Dujiangyan, Old and New


I’m not sure when the original photo was taken, my ladyfriend says about the 1930s, and she should know because she grew up in this town, now a small city, about two hours northwest of Chengdu, in the foothills of mountains that continue into Tibet.

This town is just below the mountains and has some spectacular sites not included below. When I replace my good camera, which I finally broke, I will do more justice to the beauty here.

In any case the photo above represents “Old China,” in stark contrast to “New China.”

The photos above and below are of the same bridge, below.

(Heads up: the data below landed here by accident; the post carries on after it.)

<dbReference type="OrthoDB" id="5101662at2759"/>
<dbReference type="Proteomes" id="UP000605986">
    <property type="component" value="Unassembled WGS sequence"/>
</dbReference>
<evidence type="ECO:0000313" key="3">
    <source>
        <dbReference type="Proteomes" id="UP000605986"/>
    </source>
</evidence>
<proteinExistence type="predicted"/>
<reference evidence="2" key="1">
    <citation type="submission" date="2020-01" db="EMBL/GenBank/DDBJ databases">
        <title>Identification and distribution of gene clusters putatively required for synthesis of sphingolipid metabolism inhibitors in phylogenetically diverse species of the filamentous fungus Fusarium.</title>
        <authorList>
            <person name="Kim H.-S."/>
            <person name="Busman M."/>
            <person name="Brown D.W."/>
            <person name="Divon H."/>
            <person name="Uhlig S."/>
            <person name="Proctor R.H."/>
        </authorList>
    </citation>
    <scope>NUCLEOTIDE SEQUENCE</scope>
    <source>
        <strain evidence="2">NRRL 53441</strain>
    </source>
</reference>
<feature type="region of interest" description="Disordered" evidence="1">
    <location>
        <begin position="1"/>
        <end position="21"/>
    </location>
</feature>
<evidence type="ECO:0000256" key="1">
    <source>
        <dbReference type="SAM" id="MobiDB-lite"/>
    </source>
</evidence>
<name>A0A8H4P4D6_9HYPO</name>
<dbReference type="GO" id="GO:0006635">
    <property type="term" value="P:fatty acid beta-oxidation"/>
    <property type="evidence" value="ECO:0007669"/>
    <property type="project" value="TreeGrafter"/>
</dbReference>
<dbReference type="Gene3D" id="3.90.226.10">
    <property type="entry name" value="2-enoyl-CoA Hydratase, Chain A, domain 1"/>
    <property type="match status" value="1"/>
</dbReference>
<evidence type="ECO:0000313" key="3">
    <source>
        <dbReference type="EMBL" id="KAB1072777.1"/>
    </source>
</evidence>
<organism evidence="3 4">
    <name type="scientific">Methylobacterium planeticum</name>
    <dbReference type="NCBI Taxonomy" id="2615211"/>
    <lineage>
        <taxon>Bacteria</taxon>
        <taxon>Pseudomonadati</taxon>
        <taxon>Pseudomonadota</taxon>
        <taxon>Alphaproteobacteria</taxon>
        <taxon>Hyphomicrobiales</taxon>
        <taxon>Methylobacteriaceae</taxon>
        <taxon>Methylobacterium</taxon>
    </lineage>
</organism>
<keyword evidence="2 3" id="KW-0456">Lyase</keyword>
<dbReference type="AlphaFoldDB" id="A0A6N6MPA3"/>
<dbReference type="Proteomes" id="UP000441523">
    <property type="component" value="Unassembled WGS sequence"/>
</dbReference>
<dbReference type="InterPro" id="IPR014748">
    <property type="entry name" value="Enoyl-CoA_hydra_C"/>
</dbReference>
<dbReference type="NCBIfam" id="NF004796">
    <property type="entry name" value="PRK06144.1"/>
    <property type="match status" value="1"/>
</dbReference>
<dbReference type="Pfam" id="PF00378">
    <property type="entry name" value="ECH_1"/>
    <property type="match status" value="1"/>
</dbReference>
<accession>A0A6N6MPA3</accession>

Dujiangyan is now a tourist site. Almost all the visitors are from other parts of China including Taiwan.

No doubt, back in the 1930s, the idea of “national tourism” in China would have been a complete fantasy.

Some of the “Beishanguo” high society people buy summer homes here. “Beishanguo” is a handy term for the cosmopolitan types, the fashion people and such, from Beijing, Shanghai, and Guangzhou. They put the first parts of the three words together.

I did not see any foreigners here, but apparently they do trickle in.


There is a raging river under this bridge.


Several of the main streets are dominated by Muslim restaurants and shopkeepers, much like in Xi’an.


The architecture above is extensive, going on for many blocks. I will return with a better camera.


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